Human Rights Out of French Government Priority.
(Eleanor Roosevelt holding a poster of the Universal Declaration of Human Rights.)
As we posted before, France likes to think of itself as the "land of the Human Rights (or rather Rights of Man)". So much so that Sarkozy created a new post in his government: a ministry for human rights.
Ms Rama Yade, (who was born in Senegal), the first black woman as a minister of State is in charge of it. Well, as always in France, the devil is in the details. Her title is officially Minister of State with responsibility for Foreign Affairs and Human Rights, and she is sort of working under? with? the actual Ministry of Foreign Affairs, Bernard Kouchner, whose idea it was to create a specific post for human rights.
The idea of connecting human rights with foreign affairs is a very telling one because it clearly implies that its aim is the "human rights" of others. Doesn't sound a bit arrogant? Doesn't it imply some moral superiority?
If, on the other hand, it had been linked with the Ministry of Justice, the message would have been entirely different: it would have been about pushing for more human rights in France, the only place where the French government has real power to change things anyway.
To me, the whole thing is more a useless gimmick (and sometimes an embarrassing one) than anything worth spending taxpayer's money on.
Today, the French Foreign Ministern, Bernard Kouchner, seemed to agree with me, he was quoted precisely as saying that he had made a mistake in asking President Nicolas Sarkozy to create a ministry for human rights.
"I think I was wrong to ask for a junior minister for human rights. It's a mistake. Because there is a permanent contradiction between human rights and a nation's foreign policy, even in France," Kouchner said in an interview published in the daily Le Parisien on the 60th anniversary of the Universal Declaration of Human Rights.So principled politics or political realism? Which is best?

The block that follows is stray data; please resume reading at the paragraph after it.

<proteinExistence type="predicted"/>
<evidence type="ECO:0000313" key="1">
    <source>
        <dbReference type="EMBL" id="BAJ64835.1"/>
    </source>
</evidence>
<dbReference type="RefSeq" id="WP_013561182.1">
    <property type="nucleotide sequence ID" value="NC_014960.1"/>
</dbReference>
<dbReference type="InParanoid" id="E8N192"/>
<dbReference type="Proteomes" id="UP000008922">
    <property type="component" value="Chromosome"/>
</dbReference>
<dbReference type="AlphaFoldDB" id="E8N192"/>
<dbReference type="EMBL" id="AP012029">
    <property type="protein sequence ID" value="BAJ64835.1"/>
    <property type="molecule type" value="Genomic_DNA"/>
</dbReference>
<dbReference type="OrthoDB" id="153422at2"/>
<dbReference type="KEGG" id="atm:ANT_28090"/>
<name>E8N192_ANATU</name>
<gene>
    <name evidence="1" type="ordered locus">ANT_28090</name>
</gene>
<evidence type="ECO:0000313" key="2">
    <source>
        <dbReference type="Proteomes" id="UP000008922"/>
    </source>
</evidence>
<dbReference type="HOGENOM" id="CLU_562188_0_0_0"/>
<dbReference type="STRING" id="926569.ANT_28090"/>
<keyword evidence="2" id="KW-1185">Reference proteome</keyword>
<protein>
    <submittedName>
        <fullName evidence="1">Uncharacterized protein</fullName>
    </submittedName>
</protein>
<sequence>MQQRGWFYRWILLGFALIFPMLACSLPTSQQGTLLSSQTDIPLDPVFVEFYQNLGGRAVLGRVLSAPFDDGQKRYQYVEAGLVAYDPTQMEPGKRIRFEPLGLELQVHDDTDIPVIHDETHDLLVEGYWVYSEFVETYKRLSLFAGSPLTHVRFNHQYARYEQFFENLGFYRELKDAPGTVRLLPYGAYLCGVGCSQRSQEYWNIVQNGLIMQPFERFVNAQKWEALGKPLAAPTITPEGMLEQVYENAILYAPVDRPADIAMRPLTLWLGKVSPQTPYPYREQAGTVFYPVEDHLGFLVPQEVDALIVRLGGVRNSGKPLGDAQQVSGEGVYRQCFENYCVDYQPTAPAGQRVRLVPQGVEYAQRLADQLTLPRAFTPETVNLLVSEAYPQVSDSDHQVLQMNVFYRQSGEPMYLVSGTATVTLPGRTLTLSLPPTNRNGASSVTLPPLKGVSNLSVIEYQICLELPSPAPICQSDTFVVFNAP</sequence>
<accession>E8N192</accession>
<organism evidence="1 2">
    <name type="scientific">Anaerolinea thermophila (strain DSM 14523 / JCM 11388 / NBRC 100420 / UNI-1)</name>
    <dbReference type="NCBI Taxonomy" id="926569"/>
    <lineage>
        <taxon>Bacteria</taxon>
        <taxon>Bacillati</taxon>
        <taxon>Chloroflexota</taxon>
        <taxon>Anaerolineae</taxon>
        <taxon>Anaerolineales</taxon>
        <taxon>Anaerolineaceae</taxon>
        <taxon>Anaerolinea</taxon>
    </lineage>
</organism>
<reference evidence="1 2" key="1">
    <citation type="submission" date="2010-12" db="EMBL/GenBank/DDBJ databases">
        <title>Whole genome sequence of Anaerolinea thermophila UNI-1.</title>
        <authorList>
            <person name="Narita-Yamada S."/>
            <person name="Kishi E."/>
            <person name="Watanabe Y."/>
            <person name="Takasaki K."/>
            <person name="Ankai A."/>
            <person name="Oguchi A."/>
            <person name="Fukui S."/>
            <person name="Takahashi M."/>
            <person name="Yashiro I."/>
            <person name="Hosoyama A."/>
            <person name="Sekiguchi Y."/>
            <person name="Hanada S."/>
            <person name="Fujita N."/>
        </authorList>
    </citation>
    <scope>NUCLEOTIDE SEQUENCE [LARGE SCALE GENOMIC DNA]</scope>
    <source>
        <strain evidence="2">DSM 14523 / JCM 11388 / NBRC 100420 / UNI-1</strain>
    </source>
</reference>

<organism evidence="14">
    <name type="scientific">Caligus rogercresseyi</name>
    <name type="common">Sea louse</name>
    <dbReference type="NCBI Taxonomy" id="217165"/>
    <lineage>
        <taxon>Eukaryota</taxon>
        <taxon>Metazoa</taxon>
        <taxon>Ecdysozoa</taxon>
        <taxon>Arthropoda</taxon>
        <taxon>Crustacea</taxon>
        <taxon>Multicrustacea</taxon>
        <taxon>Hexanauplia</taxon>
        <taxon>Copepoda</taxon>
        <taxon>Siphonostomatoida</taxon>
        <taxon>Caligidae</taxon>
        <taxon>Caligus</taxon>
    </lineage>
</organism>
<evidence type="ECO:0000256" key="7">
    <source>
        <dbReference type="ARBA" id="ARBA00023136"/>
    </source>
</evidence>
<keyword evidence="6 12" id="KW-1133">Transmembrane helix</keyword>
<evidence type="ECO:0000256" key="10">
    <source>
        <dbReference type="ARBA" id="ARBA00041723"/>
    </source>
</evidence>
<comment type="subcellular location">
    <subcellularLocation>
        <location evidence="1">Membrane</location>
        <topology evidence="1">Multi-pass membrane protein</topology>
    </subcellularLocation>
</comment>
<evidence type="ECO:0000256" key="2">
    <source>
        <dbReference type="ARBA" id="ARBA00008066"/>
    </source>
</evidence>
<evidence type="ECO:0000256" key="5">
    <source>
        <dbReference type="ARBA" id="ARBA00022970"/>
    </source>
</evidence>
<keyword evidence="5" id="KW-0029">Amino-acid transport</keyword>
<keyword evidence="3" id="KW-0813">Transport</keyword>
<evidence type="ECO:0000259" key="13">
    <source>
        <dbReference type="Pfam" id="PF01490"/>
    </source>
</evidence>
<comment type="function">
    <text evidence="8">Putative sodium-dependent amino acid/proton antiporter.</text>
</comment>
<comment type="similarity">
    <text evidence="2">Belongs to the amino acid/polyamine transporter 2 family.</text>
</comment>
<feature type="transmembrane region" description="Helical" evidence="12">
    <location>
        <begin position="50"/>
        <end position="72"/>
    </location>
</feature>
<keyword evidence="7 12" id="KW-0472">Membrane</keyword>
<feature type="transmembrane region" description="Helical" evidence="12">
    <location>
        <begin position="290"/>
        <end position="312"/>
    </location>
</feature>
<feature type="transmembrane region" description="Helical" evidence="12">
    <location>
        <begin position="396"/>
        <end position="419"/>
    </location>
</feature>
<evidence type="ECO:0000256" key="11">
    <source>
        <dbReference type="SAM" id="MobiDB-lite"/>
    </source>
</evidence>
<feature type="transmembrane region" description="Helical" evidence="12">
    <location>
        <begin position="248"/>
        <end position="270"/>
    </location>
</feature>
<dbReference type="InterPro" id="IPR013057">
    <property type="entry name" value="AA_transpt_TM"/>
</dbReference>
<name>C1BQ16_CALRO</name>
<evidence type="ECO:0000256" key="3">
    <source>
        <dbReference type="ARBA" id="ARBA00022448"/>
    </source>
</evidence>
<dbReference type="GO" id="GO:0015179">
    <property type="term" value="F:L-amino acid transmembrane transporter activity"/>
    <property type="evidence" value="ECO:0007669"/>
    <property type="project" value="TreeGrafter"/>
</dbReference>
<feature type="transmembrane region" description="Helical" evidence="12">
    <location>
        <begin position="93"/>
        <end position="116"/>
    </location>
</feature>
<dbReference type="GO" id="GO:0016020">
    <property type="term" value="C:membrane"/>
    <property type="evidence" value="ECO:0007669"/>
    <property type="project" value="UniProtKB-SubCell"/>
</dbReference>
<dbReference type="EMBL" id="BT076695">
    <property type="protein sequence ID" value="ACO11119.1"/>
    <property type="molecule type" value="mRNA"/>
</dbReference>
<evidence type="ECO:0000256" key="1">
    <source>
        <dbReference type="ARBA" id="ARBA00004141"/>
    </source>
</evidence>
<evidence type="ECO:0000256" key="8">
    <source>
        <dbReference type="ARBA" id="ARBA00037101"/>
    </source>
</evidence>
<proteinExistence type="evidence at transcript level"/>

"You cannot govern a country's foreign affairs only according to human rights," Kouchner said. "To govern a country obviously distances you from a certain saintliness."
Well, I tend to think that one should put one's own house in order before critisizing other people anyway - it is a question of credibility, and god knows there is still a lot to do in France. It doesn't compare to most countries of course, but so what....
This of course does not mean we should all be cynical and in put people we suspect of anything in seclusion on some forgotten island (hum, hum..) and in some cases, politics should prioritize more human rights in their dealing with other countries, but there's no need to always make a big fuss of it. Discretion may be more effective.
At the same time, for Kouchner to make such a stament on the 60th anniversary of the Universal Declaration of Human Rights is a bit of a faux-pas, but the media think he may have had ulterior political motives:
...some French media saw Kouchner's statement as a form of political punishment for Yade, who this week refused a request by Sarkozy to head a slate of candidates for next June's EU parliamentary elections.
Kouchner's statements suggest that her post will likely be eliminated during the next government re-shuffle, probably in January. (source)